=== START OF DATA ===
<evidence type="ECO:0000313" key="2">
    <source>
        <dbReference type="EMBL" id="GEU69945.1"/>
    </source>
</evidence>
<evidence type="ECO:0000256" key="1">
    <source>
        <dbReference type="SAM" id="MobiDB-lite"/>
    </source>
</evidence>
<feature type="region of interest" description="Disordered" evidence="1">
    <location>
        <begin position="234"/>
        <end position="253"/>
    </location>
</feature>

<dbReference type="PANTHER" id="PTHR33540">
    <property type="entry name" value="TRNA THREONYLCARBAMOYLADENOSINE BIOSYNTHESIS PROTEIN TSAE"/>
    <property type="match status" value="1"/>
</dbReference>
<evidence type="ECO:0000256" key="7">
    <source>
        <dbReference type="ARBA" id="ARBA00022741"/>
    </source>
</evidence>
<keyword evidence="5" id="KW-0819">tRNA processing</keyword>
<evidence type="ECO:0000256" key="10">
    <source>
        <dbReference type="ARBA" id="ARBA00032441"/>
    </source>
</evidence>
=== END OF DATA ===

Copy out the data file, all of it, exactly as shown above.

<evidence type="ECO:0000313" key="2">
    <source>
        <dbReference type="EMBL" id="GEU69945.1"/>
    </source>
</evidence>
<evidence type="ECO:0000256" key="1">
    <source>
        <dbReference type="SAM" id="MobiDB-lite"/>
    </source>
</evidence>
<feature type="region of interest" description="Disordered" evidence="1">
    <location>
        <begin position="234"/>
        <end position="253"/>
    </location>
</feature>

<dbReference type="PANTHER" id="PTHR33540">
    <property type="entry name" value="TRNA THREONYLCARBAMOYLADENOSINE BIOSYNTHESIS PROTEIN TSAE"/>
    <property type="match status" value="1"/>
</dbReference>
<evidence type="ECO:0000256" key="7">
    <source>
        <dbReference type="ARBA" id="ARBA00022741"/>
    </source>
</evidence>
<keyword evidence="5" id="KW-0819">tRNA processing</keyword>
<evidence type="ECO:0000256" key="10">
    <source>
        <dbReference type="ARBA" id="ARBA00032441"/>
    </source>
</evidence>